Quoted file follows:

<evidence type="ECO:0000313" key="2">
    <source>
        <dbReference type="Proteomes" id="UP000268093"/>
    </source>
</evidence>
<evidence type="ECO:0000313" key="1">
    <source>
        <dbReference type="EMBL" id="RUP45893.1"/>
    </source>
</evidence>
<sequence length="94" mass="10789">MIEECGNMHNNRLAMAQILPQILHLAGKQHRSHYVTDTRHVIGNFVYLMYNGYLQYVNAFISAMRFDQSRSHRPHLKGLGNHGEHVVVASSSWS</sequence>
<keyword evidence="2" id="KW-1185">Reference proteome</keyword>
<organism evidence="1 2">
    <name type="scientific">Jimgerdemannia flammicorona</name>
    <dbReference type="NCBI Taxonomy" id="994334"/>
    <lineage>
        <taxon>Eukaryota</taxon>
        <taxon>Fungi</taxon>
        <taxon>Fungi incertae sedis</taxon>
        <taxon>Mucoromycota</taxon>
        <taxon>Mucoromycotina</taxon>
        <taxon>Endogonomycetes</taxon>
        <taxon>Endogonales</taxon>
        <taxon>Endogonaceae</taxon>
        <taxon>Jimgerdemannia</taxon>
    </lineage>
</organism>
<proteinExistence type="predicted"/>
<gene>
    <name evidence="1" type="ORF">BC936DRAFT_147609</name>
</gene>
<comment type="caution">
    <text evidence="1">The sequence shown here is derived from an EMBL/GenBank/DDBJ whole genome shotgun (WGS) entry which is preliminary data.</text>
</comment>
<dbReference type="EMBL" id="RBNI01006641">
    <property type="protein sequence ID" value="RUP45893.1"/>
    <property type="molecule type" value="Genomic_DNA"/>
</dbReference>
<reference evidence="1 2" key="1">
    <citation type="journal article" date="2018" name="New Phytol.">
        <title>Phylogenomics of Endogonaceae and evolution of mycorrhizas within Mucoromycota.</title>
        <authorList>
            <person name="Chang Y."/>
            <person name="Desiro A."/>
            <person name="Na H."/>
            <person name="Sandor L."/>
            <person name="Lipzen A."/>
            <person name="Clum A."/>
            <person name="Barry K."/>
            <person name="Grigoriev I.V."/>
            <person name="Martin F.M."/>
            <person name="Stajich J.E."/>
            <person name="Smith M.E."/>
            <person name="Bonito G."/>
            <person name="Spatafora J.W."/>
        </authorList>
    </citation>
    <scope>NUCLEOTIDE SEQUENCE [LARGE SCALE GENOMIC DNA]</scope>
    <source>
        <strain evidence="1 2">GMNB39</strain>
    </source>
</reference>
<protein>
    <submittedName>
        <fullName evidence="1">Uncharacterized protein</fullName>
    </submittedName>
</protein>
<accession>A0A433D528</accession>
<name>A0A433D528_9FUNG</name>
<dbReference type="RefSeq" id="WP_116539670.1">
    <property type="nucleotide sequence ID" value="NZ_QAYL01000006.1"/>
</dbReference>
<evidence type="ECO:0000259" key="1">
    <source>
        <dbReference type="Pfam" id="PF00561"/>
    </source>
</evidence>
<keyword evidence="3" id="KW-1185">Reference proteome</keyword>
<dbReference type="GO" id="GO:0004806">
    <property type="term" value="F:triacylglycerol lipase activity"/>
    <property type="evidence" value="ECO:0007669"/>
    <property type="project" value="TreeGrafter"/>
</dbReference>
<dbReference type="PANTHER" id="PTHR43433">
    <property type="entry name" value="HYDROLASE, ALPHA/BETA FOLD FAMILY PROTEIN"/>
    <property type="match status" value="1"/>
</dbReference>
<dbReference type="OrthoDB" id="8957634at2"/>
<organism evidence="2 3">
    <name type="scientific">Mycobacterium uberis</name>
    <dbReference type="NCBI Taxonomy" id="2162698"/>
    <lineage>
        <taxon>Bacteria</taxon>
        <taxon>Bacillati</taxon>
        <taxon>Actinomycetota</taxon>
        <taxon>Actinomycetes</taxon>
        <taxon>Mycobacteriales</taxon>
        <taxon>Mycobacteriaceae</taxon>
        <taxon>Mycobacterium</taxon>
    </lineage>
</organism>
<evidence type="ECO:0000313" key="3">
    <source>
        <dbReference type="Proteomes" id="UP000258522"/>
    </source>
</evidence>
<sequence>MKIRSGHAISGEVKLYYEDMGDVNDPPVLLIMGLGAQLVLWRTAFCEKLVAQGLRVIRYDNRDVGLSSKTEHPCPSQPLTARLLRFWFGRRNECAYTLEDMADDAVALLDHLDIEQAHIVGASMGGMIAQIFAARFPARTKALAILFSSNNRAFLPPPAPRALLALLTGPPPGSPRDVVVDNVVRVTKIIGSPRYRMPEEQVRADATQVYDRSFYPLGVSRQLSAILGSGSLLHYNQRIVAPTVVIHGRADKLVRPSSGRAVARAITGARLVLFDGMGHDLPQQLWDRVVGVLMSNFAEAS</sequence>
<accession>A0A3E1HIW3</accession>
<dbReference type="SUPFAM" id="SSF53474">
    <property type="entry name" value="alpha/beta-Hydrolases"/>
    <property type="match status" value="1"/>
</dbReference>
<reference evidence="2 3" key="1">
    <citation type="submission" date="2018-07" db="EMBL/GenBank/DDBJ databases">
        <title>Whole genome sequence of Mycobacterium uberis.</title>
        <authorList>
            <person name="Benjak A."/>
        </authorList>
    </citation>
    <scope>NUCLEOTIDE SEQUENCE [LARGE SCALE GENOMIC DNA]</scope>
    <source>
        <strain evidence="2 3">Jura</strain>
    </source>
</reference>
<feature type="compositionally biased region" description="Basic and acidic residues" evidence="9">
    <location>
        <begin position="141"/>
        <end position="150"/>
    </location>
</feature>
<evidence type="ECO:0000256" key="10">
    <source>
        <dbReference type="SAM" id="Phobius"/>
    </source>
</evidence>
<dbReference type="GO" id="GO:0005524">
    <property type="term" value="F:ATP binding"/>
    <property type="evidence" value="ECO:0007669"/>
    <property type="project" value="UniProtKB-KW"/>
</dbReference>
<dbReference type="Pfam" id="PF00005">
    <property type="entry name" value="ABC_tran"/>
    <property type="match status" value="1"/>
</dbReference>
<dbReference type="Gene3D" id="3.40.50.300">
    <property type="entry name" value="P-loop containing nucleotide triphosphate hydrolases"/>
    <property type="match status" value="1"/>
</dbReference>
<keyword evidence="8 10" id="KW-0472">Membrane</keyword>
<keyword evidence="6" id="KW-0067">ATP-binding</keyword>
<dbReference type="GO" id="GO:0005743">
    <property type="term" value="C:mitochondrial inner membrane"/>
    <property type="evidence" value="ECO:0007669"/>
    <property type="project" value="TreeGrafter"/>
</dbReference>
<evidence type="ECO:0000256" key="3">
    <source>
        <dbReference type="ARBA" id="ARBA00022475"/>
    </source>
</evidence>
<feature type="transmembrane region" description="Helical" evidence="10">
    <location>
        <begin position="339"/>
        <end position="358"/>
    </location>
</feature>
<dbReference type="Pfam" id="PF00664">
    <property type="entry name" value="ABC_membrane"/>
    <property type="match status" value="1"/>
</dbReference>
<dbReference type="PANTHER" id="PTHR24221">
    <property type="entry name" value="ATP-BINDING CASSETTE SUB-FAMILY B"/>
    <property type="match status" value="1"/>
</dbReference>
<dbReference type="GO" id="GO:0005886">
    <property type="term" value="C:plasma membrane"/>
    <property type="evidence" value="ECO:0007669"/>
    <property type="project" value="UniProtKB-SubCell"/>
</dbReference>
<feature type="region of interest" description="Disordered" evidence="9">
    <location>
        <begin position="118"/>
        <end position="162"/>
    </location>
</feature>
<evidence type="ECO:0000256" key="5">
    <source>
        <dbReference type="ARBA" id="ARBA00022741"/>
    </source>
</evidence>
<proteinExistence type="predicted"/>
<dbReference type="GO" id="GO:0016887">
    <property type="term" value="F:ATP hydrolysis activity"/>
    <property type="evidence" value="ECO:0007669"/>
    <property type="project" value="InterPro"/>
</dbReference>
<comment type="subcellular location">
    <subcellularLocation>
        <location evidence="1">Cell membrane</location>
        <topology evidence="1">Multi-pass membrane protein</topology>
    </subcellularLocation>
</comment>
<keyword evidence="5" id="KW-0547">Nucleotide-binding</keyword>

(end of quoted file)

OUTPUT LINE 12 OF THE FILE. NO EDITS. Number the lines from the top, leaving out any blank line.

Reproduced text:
<keyword evidence="2" id="KW-1185">Reference proteome</keyword>